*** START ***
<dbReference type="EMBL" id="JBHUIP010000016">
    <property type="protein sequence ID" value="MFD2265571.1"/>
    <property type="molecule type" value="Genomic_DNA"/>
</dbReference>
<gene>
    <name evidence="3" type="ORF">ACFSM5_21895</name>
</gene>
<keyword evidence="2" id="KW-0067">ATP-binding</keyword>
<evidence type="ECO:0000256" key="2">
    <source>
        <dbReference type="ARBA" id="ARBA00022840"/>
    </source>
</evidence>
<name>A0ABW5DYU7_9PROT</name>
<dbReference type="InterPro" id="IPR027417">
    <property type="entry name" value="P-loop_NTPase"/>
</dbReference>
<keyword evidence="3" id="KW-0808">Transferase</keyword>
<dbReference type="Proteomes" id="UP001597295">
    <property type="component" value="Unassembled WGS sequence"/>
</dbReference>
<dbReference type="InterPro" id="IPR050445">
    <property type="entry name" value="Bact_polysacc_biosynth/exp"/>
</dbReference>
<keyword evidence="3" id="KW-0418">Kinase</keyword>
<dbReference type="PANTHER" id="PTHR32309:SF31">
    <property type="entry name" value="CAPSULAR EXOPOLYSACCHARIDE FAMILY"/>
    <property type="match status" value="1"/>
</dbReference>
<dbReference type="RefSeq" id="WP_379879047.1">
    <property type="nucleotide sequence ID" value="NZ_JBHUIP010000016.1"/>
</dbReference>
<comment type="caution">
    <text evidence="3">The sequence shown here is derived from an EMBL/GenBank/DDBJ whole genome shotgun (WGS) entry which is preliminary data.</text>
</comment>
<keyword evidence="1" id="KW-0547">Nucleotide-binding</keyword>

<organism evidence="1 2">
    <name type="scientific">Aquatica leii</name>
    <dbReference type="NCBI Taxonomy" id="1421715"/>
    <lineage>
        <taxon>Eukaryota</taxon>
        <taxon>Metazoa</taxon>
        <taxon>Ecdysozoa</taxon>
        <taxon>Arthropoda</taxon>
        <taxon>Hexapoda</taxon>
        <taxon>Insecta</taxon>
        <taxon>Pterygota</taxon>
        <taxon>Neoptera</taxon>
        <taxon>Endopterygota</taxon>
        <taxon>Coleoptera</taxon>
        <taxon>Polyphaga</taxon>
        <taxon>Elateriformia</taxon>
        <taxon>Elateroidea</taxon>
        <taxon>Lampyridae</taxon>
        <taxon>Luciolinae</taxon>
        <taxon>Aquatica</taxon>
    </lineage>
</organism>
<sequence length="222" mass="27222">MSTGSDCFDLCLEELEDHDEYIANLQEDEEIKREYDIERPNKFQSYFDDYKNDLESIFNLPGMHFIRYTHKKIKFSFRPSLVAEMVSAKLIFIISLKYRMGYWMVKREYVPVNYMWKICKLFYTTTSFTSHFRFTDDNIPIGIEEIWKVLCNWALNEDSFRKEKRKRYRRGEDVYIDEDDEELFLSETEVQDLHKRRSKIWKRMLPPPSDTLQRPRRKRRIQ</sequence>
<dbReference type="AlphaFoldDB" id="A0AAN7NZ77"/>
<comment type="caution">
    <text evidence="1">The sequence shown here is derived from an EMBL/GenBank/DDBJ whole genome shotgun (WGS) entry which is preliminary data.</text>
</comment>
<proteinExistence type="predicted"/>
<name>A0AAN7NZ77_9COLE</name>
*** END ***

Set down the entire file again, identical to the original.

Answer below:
<dbReference type="EMBL" id="JBHUIP010000016">
    <property type="protein sequence ID" value="MFD2265571.1"/>
    <property type="molecule type" value="Genomic_DNA"/>
</dbReference>
<gene>
    <name evidence="3" type="ORF">ACFSM5_21895</name>
</gene>
<keyword evidence="2" id="KW-0067">ATP-binding</keyword>
<evidence type="ECO:0000256" key="2">
    <source>
        <dbReference type="ARBA" id="ARBA00022840"/>
    </source>
</evidence>
<name>A0ABW5DYU7_9PROT</name>
<dbReference type="InterPro" id="IPR027417">
    <property type="entry name" value="P-loop_NTPase"/>
</dbReference>
<keyword evidence="3" id="KW-0808">Transferase</keyword>
<dbReference type="Proteomes" id="UP001597295">
    <property type="component" value="Unassembled WGS sequence"/>
</dbReference>
<dbReference type="InterPro" id="IPR050445">
    <property type="entry name" value="Bact_polysacc_biosynth/exp"/>
</dbReference>
<keyword evidence="3" id="KW-0418">Kinase</keyword>
<dbReference type="PANTHER" id="PTHR32309:SF31">
    <property type="entry name" value="CAPSULAR EXOPOLYSACCHARIDE FAMILY"/>
    <property type="match status" value="1"/>
</dbReference>
<dbReference type="RefSeq" id="WP_379879047.1">
    <property type="nucleotide sequence ID" value="NZ_JBHUIP010000016.1"/>
</dbReference>
<comment type="caution">
    <text evidence="3">The sequence shown here is derived from an EMBL/GenBank/DDBJ whole genome shotgun (WGS) entry which is preliminary data.</text>
</comment>
<keyword evidence="1" id="KW-0547">Nucleotide-binding</keyword>

<organism evidence="1 2">
    <name type="scientific">Aquatica leii</name>
    <dbReference type="NCBI Taxonomy" id="1421715"/>
    <lineage>
        <taxon>Eukaryota</taxon>
        <taxon>Metazoa</taxon>
        <taxon>Ecdysozoa</taxon>
        <taxon>Arthropoda</taxon>
        <taxon>Hexapoda</taxon>
        <taxon>Insecta</taxon>
        <taxon>Pterygota</taxon>
        <taxon>Neoptera</taxon>
        <taxon>Endopterygota</taxon>
        <taxon>Coleoptera</taxon>
        <taxon>Polyphaga</taxon>
        <taxon>Elateriformia</taxon>
        <taxon>Elateroidea</taxon>
        <taxon>Lampyridae</taxon>
        <taxon>Luciolinae</taxon>
        <taxon>Aquatica</taxon>
    </lineage>
</organism>
<sequence length="222" mass="27222">MSTGSDCFDLCLEELEDHDEYIANLQEDEEIKREYDIERPNKFQSYFDDYKNDLESIFNLPGMHFIRYTHKKIKFSFRPSLVAEMVSAKLIFIISLKYRMGYWMVKREYVPVNYMWKICKLFYTTTSFTSHFRFTDDNIPIGIEEIWKVLCNWALNEDSFRKEKRKRYRRGEDVYIDEDDEELFLSETEVQDLHKRRSKIWKRMLPPPSDTLQRPRRKRRIQ</sequence>
<dbReference type="AlphaFoldDB" id="A0AAN7NZ77"/>
<comment type="caution">
    <text evidence="1">The sequence shown here is derived from an EMBL/GenBank/DDBJ whole genome shotgun (WGS) entry which is preliminary data.</text>
</comment>
<proteinExistence type="predicted"/>
<name>A0AAN7NZ77_9COLE</name>